Well, I suppose nothing is meant to last forever. We have to make room for other people. It’s a wheel. You get on, you have to go to the end. And then somebody has the same opportunity to go to the end and so on. – Vivian Maier
Vivian Dorothy Maier was born in New York ninety years ago in 1926 and is now known as an American street photographer. Maier, however, worked for about forty years as a carer, mostly in Chicago’s North Shore, pursuing photography during her spare time. During her lifetime her work was utterly unknown and takings pictures was, it seems, just a very private hobby. When she died, after slipping on ice and hitting her head in 2009, it was found that she had left behind more than 140,000 pictures left in hundreds of boxes of negatives and undeveloped rolls of film, as well as some Super 8 home movie footage and audio tapes.
The great majority of the photographs, mostly taken with a twin-lens Rolleiflex camera held inconspicuously at hip-height, were mostly of the people and architecture of New York City, Chicago, and Los Angeles, and are now acclaimed throughout the world with many exhibitions and five books released of her work.
Luc Sante in the New York Times wrote of Maier’s extraordinary self-portraits:
She drops her shadow deliberately, usually on desolate backdrops, while she finds her reflection in every reflective surface. A tall, studious, sensibly dressed figure, even when she is not peering down at the ground glass of her Rolleiflex, she manages to stand at the center of the image while somehow at the same time receding from it. Which is fitting, since the images can be considered as both made by her and not. Photography, uniquely, is a two-way street.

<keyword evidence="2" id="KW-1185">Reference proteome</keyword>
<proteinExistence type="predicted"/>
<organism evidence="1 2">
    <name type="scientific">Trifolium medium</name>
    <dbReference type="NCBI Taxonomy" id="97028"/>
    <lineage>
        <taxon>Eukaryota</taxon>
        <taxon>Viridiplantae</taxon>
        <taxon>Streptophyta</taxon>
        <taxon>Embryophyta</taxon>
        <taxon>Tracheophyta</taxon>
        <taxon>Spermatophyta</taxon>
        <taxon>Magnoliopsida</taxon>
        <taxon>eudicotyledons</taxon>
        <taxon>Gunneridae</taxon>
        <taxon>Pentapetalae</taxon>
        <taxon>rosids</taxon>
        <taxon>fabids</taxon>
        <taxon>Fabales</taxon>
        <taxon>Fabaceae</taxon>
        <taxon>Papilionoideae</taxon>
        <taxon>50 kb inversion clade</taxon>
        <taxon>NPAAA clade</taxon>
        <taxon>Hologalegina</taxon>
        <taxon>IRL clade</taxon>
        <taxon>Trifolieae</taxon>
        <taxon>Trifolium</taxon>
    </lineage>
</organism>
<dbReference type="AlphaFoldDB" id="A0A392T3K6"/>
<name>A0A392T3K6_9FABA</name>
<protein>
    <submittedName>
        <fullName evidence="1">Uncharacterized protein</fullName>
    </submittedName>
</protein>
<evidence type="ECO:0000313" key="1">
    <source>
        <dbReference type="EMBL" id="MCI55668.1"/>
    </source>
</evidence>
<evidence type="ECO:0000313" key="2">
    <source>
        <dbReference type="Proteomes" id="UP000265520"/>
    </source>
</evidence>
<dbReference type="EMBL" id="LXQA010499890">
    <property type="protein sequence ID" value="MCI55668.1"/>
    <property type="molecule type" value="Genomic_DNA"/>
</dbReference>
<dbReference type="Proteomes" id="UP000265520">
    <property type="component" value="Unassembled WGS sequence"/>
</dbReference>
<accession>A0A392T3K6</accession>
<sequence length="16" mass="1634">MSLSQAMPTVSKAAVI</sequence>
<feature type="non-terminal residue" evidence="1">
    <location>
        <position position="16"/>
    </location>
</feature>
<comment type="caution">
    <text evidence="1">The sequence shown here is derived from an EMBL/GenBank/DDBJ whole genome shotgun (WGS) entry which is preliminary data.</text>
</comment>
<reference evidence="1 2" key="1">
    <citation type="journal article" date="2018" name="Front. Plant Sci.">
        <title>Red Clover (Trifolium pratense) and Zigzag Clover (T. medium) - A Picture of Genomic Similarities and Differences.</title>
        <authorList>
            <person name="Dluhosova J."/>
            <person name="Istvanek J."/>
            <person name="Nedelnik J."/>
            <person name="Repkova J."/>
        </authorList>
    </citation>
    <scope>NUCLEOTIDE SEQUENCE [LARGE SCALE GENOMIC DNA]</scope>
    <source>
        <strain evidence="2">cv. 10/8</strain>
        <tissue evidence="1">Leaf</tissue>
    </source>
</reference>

Rose Lichter-Marck in the New Yorker also wrote of Maier’s self-portraits:
Some tellings of Maier’s story suggest that perhaps we should feel a proxy regret, that we should feel sorry about her solitude, her rages, her dark edges, her impecunious existence. Shall we make her a martyr or can we allow that she may have had the life she wanted? How did she see herself? We know that she was looking at that, too—the copious self-portraits prove it. She often photographed her own sphinx-like expression in the reflection of bathroom mirrors, car windows, shop windows, shards of glass and curves of aluminum. She captured her shadow creeping across the frame to touch an empty sidewalk, a lone horseshoe crab, a flowering lawn. These pictures help me to understand, finally, that Maier isn’t invisible, except to us. She was looking at herself all along.
Vivian Maier – Self-Portraits published by Powerhouse books
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